GUIDANCE FOR SCHOOLS AND SETTINGS

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1 GUIDANCE FOR SCHOOLS AND SETTINGS Supporting children who are not yet fully independent in using the toilet and/or require intimate care February 2010 POLICY NO SG05-V2 DOMAIN Safeguarding (SG) RATIFYING COMMITTEE Safeguarding Committee ADOPTED BY RCPS June 2014 NEXT REVIEW DATE June 2017

2 This guidance is to support staff at Ravenbank in making appropriate provision for those few children who need support to help them become independent in their toileting in the Foundation Stage. The principles of the Foundation Stage curriculum state that Effective learning and development for young children requires high-quality care and education by practitioners. It also notes that Parents and practitioners should work together in an atmosphere of mutual respect within which children can have security and confidence. (FSCG p12) Under the published Criteria for primary school/setting admissions the only reason a pupil can be refused admission to a school/setting is that they have reached their admission number. Is it not acceptable to refuse a child admission because he/she is not toilet trained, where the published admission number has not been reached. Nor is it acceptable to offer a child a different placement to another child because he/she is not toilet trained. For instance, if the normal placement is fulltime then a child should not be offered a reduced placement for this reason alone. If a child is not toilet trained because of a disability his/her rights to inclusion are additionally supported by the Equality Act See also Disability Rights Commission: Code of Practice for School/settings (2002). Ravenbank will review their Admissions Policy and Intimate Care/Close Personal Contact Policy in the light of the above. If a parent / carer approaches Ravenbank, we will carefully and sensitively ascertain whether the reason for the child not being continent is due to a disability and/or medical condition. We will also contact Health Care professionals for advice, where parental permission for this granted.

3 If the reason for the incontinence is due to a disability and/or medical condition, we will then: - Recognise the child s needs at Early Years Action. Develop an Individual Toilet Protocol for the child. Decide who will implement the protocol. The school has loco parentis and has suitably qualified staff in their Early Years. It is part of a Classroom/Welfare Assistants Job Description, to meet the hygiene needs of children. Staff will be offered training in fulfilling the role. Ravenbank will support staff with a written toilet training and changing routine. This will be discussed with the parents. It is undesirable for a school or setting to ask a parent/carer to come to school/setting to change a child, or for a child to have to wait a period of time before they are changed. The school may also liaise with the child s Health Visitor (where the child is under five) or their nominated School Nurse (for over 5 s), and SENCO for advice, and follow the normal referral procedures. If the reason for the incontinence is not due to a disability and/or medical condition, we will look at meeting the child s needs, liaising with Health Care professionals and parent/carer to develop a strategy regarding toilet training and successful admission of the child. Agreement with Parents It is essential that parents/carers are involved in establishing the training and changing routine for their child. Children and parents will both have views which need to be considered if routines are to be successful. Although there may be some exceptions, the vast majority of parents need to feel supported and relaxed in the knowledge that they will be fully involved in this aspect of their child s development.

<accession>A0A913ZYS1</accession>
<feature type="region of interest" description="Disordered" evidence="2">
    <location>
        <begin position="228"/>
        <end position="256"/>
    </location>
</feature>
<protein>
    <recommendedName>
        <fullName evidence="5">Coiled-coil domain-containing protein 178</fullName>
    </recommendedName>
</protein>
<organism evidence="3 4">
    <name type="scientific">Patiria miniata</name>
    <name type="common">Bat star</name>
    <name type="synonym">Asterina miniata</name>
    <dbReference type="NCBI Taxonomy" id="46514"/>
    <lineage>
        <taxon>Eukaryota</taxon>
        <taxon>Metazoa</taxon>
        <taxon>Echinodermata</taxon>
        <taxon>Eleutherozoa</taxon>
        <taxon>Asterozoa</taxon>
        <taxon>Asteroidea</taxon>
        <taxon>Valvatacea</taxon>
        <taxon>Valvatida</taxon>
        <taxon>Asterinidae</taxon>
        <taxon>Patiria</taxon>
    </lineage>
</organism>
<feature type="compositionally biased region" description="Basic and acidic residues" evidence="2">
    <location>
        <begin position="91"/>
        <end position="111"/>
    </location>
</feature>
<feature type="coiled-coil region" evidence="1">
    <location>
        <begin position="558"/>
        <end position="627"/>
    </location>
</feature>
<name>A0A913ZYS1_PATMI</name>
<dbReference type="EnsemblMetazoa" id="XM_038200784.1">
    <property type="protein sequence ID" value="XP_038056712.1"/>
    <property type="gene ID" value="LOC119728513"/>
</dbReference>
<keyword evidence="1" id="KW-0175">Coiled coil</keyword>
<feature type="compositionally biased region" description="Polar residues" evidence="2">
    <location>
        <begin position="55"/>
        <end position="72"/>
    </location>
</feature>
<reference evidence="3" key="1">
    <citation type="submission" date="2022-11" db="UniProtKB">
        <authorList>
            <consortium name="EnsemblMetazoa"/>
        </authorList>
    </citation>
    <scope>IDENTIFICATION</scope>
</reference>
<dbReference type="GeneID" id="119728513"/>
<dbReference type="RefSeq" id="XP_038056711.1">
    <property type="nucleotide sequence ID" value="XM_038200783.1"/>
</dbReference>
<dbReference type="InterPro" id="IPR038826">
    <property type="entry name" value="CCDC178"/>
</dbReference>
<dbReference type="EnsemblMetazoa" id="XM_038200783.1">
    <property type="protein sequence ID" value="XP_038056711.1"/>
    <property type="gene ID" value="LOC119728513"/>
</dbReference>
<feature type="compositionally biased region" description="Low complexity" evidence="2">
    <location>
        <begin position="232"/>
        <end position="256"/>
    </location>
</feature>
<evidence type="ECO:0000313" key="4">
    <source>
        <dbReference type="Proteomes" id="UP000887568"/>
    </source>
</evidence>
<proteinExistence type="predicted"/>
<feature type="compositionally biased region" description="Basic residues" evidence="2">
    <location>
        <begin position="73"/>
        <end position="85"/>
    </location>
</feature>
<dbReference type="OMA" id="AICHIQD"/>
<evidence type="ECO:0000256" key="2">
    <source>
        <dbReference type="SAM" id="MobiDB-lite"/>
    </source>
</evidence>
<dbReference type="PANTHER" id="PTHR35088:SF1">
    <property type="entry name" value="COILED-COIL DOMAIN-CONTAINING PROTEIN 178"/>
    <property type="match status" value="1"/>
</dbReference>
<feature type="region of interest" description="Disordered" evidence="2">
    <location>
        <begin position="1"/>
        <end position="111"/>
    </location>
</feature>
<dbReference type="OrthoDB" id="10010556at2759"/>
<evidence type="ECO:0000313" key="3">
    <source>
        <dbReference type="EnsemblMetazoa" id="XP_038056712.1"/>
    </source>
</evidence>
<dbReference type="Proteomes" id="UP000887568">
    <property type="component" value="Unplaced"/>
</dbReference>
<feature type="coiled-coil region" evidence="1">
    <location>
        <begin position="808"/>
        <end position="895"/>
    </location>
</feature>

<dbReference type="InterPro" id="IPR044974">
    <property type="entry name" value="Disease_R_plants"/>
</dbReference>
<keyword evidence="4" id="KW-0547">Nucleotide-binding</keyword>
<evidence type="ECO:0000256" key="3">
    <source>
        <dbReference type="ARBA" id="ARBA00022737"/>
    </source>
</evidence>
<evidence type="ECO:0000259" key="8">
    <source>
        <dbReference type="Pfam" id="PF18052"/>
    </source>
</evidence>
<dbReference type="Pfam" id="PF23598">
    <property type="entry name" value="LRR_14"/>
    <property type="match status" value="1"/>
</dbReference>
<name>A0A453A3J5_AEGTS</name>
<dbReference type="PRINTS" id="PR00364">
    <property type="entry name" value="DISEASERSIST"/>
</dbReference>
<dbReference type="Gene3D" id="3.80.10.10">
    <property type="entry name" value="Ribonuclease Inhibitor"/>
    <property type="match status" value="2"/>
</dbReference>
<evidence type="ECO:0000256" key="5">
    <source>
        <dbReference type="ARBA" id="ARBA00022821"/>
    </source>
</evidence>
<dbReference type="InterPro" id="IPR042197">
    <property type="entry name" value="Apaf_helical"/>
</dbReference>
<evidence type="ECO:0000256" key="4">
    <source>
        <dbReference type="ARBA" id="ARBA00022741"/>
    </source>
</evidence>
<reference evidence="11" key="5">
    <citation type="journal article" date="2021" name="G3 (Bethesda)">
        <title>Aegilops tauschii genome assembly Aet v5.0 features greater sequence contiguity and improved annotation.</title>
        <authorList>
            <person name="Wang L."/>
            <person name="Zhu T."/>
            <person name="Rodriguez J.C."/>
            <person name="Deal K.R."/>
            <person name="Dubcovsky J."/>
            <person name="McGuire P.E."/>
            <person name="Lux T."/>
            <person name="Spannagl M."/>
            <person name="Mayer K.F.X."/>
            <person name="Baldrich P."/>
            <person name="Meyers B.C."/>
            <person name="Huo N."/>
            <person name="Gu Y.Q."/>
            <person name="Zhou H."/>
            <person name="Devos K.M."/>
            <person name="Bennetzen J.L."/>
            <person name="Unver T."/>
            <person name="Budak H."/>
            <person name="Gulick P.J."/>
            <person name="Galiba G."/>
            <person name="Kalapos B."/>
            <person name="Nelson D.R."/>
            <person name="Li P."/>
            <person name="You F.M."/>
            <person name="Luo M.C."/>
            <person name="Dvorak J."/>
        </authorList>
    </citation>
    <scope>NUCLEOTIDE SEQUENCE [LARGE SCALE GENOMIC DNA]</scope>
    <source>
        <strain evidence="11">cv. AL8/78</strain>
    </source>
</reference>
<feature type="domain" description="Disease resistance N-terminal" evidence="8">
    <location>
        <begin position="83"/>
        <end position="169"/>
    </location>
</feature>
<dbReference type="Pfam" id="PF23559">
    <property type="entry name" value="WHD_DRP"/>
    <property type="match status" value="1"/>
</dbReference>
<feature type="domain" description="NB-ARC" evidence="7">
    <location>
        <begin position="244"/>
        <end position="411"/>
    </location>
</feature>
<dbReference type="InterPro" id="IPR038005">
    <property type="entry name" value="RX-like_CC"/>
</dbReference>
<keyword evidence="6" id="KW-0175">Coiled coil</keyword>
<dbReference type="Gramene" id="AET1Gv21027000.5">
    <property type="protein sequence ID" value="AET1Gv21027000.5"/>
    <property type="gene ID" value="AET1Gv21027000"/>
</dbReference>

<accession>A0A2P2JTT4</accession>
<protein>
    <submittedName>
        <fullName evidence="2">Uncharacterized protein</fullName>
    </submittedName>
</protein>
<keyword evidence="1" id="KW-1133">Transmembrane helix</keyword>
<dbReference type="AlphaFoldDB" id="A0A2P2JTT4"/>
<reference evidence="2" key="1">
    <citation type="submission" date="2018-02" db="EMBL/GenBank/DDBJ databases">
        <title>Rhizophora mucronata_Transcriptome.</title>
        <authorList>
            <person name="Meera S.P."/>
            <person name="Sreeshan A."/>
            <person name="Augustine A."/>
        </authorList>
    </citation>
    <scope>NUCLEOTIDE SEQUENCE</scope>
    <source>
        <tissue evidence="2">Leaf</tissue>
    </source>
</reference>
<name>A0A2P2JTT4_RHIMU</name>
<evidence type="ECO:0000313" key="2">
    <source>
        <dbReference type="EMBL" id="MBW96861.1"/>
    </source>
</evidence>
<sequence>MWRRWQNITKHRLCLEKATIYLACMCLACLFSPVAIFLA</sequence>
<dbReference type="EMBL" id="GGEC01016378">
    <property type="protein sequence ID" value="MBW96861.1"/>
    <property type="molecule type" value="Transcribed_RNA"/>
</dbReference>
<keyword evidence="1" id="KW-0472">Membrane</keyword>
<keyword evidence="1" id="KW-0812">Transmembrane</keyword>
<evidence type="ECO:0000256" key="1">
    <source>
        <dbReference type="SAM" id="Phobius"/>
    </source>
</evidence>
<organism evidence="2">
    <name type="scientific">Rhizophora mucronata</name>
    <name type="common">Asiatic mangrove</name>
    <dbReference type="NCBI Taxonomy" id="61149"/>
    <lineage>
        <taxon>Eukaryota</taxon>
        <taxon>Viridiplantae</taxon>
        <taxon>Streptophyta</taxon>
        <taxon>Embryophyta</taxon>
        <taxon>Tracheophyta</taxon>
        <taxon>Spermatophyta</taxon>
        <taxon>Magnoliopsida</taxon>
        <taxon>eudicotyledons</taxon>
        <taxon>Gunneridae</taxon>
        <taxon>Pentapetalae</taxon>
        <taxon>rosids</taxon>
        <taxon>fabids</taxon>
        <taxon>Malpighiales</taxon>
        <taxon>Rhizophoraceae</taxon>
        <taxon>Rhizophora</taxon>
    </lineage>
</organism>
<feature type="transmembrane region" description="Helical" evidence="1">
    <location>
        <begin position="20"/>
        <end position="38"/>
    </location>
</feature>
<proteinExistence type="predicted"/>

4 Guidance for settings in supporting children in becoming independent in their toileting Aims For children to feel safe and secure if and when they need to be changed. For children to develop self-help skills when using the toilet. For adults to feel safe and secure when changing children. For children s privacy to be protected. For parents to be informed of a) changing procedures in advance and b) when their child has been changed and why. To record any incidences of changing. To consider health and safety implications. Provision An area where children can be encouraged to undress, clean, dry and redress themselves if able. An area that is warm, dry, comfortable, secure which offers privacy for the child but also protection for the adult in that it is observable by other adults where possible. Gloves and aprons should be worn by adults to protect against cross-contamination of bodily fluids. Baby wipes should be available. These should be disposed of appropriately and safely ie in an outdoor bin. Children s own spare clothes and/or nappies should be brought from home to change into or as a secondary measure, appropriate, spare dry clothes should be made available by the setting. Bags or other methods to contain wet clothes, which are then returned to parent/carer at end of session. Staff will have training on lifting and handling children if nappy changing is necessary (see The Professional Development Programme). Adults Role To deal with situation quietly, calmly and with sensitivity. To reassure the child. To ensure all aims are met. To encourage child to be independent in changing himself/herself within limitations. To protect own position by always remaining on view, to alert other members of staff to what you are going to do and by only doing what is appropriate to help the child. Wherever possible ensure the child is supported by a member of staff of the same sex. To record the incident including, date, name of child, reason for changing. To inform the parents and return the soiled items. To understand a child s developmental needs and limitations. To liaise with parents to ensure a consistent approach and to help children develop routines of going to the toilet which will, in time, stop further incidences. To encourage and support links with health professionals if this is felt to be appropriate. Home-School/setting Liaison: Working with Parents Much of the information required to make the process of intimate care as comfortable as possible for the pupil is available from the parent or guardian. Ravenbank, values parents